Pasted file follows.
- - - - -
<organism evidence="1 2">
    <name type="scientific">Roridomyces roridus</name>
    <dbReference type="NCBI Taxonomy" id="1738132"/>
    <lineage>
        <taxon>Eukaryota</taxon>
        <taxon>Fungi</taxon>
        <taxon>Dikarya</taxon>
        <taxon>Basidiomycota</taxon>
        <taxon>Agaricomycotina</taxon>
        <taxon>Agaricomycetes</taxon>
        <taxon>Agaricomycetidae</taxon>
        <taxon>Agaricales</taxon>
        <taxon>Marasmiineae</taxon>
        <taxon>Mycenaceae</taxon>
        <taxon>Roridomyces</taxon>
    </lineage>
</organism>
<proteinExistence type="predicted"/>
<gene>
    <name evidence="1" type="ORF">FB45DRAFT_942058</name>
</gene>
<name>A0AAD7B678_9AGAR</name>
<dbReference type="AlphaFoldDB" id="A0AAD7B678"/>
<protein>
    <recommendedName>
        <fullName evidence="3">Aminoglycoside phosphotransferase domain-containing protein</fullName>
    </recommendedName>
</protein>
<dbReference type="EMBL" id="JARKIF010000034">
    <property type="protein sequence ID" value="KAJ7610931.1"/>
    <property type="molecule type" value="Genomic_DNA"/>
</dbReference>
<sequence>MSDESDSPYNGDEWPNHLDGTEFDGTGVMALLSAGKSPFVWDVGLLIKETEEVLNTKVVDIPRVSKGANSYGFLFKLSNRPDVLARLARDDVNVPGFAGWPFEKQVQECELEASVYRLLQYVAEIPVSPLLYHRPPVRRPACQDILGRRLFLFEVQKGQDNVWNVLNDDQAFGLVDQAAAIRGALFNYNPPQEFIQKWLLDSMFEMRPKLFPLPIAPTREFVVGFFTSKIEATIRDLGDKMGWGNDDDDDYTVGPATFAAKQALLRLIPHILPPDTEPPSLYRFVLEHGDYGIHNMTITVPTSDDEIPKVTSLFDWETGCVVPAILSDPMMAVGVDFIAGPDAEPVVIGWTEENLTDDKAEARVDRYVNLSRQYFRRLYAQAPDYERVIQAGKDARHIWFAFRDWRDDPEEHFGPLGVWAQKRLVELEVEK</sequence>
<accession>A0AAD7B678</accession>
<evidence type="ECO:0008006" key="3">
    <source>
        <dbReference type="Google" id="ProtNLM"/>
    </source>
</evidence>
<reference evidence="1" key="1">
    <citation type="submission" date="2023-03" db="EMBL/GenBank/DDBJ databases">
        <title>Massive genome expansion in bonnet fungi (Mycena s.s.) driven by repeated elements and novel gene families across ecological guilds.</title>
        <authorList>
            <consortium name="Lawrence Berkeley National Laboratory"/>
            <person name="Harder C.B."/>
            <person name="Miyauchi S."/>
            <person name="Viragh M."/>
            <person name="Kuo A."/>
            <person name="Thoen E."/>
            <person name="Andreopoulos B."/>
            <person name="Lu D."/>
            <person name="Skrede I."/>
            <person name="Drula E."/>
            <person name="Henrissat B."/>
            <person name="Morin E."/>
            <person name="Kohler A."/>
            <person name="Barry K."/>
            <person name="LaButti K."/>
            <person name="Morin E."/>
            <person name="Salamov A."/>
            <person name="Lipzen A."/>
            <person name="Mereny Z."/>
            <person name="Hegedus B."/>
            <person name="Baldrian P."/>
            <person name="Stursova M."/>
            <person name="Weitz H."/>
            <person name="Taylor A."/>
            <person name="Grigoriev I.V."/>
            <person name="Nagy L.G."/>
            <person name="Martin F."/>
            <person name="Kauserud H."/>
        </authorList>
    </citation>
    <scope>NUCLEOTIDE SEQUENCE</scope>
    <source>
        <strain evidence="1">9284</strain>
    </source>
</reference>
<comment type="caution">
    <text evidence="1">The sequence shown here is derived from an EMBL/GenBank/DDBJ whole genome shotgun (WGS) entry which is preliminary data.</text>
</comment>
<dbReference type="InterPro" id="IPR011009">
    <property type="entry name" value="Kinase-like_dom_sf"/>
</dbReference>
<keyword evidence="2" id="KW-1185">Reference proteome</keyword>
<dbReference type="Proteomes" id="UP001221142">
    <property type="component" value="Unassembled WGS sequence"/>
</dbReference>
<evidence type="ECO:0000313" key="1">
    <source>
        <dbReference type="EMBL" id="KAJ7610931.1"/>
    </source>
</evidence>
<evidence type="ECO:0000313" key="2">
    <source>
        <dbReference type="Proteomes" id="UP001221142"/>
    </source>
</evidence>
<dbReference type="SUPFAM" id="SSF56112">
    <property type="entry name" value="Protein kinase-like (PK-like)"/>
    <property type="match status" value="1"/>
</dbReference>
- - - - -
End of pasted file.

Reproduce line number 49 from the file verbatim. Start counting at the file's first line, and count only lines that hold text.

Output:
            <person name="Thoen E."/>